Yet in deferring to an Alaska state court for a final decision, U.S. District Judge Ralph Beistline said he would grant a temporary injunction to halt official certification of the Nov. 2 election – an action Miller is seeking – so long as Miller takes his case to the state court by Monday. Miller told The Associated Press late Friday that he intended to do so.
Beistline's unusual action was intended to "ensure that these serious state law issues are resolved prior to certification of the election," the ruling said.
See HuffPo for more details on the ruling. Miller's campaign has issued a brief statement here.
And see The BRAD BLOG's detailed analysis from Wednesday explaining why, in our opinion, Miller would be wise to call for a full, transparent hand-count and reconciliation of all ballots cast in Alaska's U.S. Senate election.
Earlier this week AP called the election in favor of incumbent Republican write-in candidate Sen. Lisa Murkowski. But, as we described, there are a number of reasons --- including Alaska's recent history of impossible election results as reported by their flawed, oft-failed, easily-manipulated and non-transparent Diebold optical-scan system --- which suggest that Miller would be performing a service to the voters of Alaska and the rest of the country if he used his standing to insist on a full, public hand-count. By the way, Democratic candidate Scott McAdams would be performing a similar service if he used his standing to join Miller in that pursuit...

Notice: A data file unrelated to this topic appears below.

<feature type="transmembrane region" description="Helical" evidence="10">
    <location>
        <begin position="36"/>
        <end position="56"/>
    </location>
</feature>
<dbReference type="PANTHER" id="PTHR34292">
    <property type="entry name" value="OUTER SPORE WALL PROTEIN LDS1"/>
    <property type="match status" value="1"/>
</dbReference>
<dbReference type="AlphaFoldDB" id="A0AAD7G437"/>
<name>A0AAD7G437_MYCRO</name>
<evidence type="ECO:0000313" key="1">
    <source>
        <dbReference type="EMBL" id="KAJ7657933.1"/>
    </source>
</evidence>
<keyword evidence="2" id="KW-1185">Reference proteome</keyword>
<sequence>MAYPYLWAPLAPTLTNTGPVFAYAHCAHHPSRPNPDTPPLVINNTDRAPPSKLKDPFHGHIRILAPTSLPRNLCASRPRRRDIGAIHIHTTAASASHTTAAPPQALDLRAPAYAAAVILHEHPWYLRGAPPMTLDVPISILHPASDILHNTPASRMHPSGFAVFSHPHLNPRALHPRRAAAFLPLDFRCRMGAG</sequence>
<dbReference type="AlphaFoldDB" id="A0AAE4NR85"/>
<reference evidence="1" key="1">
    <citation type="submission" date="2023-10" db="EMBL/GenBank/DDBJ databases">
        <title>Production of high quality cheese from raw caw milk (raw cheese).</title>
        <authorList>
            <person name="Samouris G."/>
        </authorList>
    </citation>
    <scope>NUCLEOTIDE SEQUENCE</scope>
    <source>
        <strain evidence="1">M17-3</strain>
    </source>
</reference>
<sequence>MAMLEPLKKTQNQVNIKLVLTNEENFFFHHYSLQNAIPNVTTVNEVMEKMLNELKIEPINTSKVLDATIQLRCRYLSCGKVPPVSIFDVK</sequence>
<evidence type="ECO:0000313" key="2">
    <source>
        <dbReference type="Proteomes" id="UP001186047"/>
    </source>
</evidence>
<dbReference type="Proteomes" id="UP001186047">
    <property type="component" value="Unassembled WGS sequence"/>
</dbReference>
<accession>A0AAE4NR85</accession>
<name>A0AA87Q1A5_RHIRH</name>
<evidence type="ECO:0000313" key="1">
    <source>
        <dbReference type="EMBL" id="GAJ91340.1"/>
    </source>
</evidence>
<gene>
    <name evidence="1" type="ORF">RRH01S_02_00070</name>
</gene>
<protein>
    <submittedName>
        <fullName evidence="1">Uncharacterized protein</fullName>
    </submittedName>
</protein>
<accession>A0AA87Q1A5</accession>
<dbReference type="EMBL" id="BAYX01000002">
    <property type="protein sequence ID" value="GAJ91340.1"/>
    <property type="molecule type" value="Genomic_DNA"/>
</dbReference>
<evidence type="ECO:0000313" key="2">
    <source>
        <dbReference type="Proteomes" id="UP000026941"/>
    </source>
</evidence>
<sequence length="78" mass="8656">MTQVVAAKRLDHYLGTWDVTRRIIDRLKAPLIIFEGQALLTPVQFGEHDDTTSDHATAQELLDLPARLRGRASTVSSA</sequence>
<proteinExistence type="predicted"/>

As to the judge's Friday ruling, the Alaska statute in question in that particular law suit says that write-in ballots may only be counted if the candidate's name is spelled exactly as it is written. As we reported in our analysis on Wednesday:
That said, even if every one of the ballots currently challenged by Miller (approximately 8,000 of them) in the manual examination of write-in ballots were to be decided in his favor, Murkowski would still lead in the three-way race by some 2,000 votes. But that is under the presumption that the rest of the votes as counted (approximately 250,000 in total) were accurately tallied by the Diebold e-voting system.
Our Wednesday article detailed why that is not necessarily a safe assumption and why it is that lingering doubts about a race like this is anything but healthy for our democracy.